Chalmers Writing Guide

Introduction

The introduction should answer the following questions for the reader:

  • What is your topic area?
  • What is your purpose?
  • Why is this topic important?
  • What do you / do you not include? (scope)
  • What will be included in the thesis (map/overview)

The introduction should make it clear how the thesis contributes to the field by explaining the research objectives, showing that the research is important and placing the study in the context of previous research. One model which is often discussed is the CARS model - Create a Research Space by John Swales. He describes three moves:

  • Move 1: Establish the topic and its significance
  • Move 2: Establish need for present research
  • Move 3: Introduce the present research


 See here for some commented example introductions from civil engineering:

Introduction 1: Modelling and analysis of urban flooding

Introduction 2: Parameters affecting the occurrence of bicycle accidents

Introduction 3: Tamping planning in railway maintenance

 See here for some commented example introductions from computer science:

Introduction 1: Cloud Service Analysis

Introduction 2: Extracting Data from NoSQL Databases


Common elements of an introduction (be aware that different disciplines can have different requirements/ expectations for which subsections are included in the introduction)

Element 
Function


Context
Defines topic and makes its relevance clear

Background
Presents a brief history of the subject, significant work in the field; gives the reader information needed to understand the report. Often a longer background can come in the next section. 

Gap
Indicates the need for the present research. Could be by showing a gap in the previous research or by raising a question about previous research or by proposing an extension of previous research.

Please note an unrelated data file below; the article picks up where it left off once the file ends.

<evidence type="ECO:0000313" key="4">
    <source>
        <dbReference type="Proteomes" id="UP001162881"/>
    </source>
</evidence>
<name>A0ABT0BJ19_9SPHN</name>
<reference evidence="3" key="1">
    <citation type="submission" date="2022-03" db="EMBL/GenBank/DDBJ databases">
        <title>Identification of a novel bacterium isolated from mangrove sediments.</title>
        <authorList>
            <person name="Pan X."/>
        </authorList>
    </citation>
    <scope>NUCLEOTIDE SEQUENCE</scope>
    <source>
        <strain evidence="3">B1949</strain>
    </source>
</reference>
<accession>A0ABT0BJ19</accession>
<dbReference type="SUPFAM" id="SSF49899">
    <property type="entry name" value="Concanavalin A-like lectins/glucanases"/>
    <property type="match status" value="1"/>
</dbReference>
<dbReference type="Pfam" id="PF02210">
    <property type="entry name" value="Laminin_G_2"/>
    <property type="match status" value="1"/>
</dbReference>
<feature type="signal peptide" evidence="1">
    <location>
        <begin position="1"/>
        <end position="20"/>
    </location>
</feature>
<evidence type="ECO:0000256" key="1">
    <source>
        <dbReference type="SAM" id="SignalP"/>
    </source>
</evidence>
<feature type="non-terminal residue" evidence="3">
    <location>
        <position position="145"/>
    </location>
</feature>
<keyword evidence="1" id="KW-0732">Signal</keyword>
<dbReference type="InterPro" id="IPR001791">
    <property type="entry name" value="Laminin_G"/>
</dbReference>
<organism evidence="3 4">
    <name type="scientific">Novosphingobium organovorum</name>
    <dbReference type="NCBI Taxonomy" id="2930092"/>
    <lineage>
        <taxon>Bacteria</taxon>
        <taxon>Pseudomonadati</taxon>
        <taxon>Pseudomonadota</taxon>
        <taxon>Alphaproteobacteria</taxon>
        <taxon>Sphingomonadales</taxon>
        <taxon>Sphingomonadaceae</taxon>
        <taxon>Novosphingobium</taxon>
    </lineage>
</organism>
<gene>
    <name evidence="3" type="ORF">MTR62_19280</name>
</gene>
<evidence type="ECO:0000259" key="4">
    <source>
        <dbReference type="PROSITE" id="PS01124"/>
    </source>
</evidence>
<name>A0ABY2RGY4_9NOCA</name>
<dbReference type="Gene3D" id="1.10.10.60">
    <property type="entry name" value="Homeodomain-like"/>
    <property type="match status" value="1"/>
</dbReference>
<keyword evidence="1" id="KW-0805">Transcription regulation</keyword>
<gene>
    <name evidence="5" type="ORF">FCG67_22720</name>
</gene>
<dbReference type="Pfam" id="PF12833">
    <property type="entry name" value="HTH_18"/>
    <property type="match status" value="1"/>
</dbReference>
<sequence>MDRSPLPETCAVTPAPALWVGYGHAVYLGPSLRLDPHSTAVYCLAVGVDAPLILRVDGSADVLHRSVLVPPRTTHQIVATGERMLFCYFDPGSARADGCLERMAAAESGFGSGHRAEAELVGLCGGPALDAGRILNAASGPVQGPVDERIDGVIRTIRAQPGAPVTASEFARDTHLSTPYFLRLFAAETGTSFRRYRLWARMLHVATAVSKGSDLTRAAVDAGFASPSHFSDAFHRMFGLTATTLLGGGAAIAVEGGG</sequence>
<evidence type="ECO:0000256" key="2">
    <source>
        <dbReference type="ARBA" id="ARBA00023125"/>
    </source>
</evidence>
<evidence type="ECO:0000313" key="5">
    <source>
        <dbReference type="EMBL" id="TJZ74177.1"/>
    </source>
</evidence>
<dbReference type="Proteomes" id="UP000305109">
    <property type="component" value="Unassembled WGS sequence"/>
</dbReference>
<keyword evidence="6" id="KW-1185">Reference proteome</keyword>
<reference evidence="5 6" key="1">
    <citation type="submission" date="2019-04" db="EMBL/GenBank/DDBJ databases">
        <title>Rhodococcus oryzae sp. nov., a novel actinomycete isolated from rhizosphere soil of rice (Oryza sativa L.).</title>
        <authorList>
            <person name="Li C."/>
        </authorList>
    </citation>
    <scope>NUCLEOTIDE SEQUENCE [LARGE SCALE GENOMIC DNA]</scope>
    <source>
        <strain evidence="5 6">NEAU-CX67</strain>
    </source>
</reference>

Problem statement / description
Defines the problem to be discussed in the thesis. This section can include the aim and research questions. 
Purpose / Aim
Describes what you intend to achieve with the thesis and why it was written
Research questions
Key questions that the thesis will answer. Typically more than 2 questions and less than 5.
Scope / Limitations
Outlines scope of the work (what has been included) and why certain limitations have been made (what has been excluded)

Method  
Notes the type of scientific inquiry taken. (Sometimes included though not common)

Key results    
Highlights the key findings of the thesis. (Sometimes included though not common)

Thesis outline/Disposition


Contribution

Describes the structure of the thesis and thereby orients the reader to the text; indicates the progression of points and sections


Describes the thesis' contribution to this area of research. This subsection is typical within computer engineering theses.

Of the elements listed above, the following  headings are typically found in an introduction:

Background; Purpose or Aim; Research questions; Scope and /or Limitations; Thesis outline

Tips:

  • The introduction starts on page one (p. 1) immediately after the table of contents.
  • If an introduction is longer than a page, it can be divided into subsections by using some of the categories above. Sometimes, there is a separate background and/or theory/ literature review section (see Theory / Literature review) where there is more detail. As usual when creating subsections, aim for a reasonable length i.e. at least one paragraph and not more than 2 pages.
  • Since introductions are short but have very many elements, they have to be very clear and direct.
  • The introduction often contains many references because the thesis is being centred in other areas of research.These are to show that you are familiar with the field (Move 1) and how your research contributes to the field (move 2).
  • The present tense frequently appears in introductions, especially when current ideas in the field are being described.

For useful phrases to use in the introduction, click here for the University of Manchester's Academic Phrasebank